In response to:
Laboring Fabians from the March 17, 1977 issue
To the Editors:
Frank Kermode’s “Laboring Fabians” in your March 17th issue appears to suggest that my book Social Democracy and Industrial Militancy “holds it right for Labor to accept the obligation to serve both class and national interests,” and that I provide a “favorable interpretation” of the Labor Party’s perpetual call for sacrifices from the workers. It is difficult to know whether this gross misrepresentation of my argument stems from a misplaced footnote number, from awkward sentence structure, or from not having read my book. Whatever, the impression created is such that I could not, in conscience, let the matter rest.
The thrust of my argument is precisely that Labor’s gradualism, parliamentarism and elitism, which Kermode notes, is rooted in the Party’s original rejection of the Marxist principle of class struggle as the cornerstone of socialist ideology, in favor of a view of socialism as growing out of class cooperation and social harmony. The result has been that Labor restrains and reinterprets working class demands in light of a conception of the “national interest” which is shared with Britain’s dominant classes. Far from considering this to be “right,” or interpreting it “favorably,” I show how this has harmed the working class materially and prevented the development of a distinctive political consciousness on the part of the working class.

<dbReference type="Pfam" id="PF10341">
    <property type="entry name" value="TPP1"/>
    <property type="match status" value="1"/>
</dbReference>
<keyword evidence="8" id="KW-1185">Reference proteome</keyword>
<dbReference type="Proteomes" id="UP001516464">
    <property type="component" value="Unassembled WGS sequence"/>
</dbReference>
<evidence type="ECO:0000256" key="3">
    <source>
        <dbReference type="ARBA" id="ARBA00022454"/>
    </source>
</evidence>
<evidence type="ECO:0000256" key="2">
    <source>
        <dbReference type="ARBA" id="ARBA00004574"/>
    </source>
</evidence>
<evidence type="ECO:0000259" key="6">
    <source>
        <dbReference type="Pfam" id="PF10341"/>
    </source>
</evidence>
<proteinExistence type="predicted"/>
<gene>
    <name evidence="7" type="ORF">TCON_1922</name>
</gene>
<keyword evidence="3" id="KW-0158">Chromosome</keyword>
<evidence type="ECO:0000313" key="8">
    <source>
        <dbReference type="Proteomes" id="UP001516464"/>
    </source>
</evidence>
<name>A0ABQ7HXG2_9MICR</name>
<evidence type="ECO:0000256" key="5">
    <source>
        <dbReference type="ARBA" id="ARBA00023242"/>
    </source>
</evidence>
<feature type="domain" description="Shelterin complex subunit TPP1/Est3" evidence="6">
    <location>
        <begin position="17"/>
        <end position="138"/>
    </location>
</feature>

In light of Professor Kermode’s discussion of the most recent attempts by the Labor left to “bore from within” to change the Party, it is useful to remember that such endeavors have repeatedly proved to be not only boring, but futile. Indeed, my book comes to the conclusion that “a necessary precondition for the development of a revolutionary political consciousness on the working class would appear to be a break between the trade union movement and the Party.” (p. 257)
Department of Political Science
Frank Kermode replies:
My footnote reference should have read, “This argument is discussed by Leo Panitch, etc.” I did not use the words “bore from within” as Mr. Panitch appears to suggest.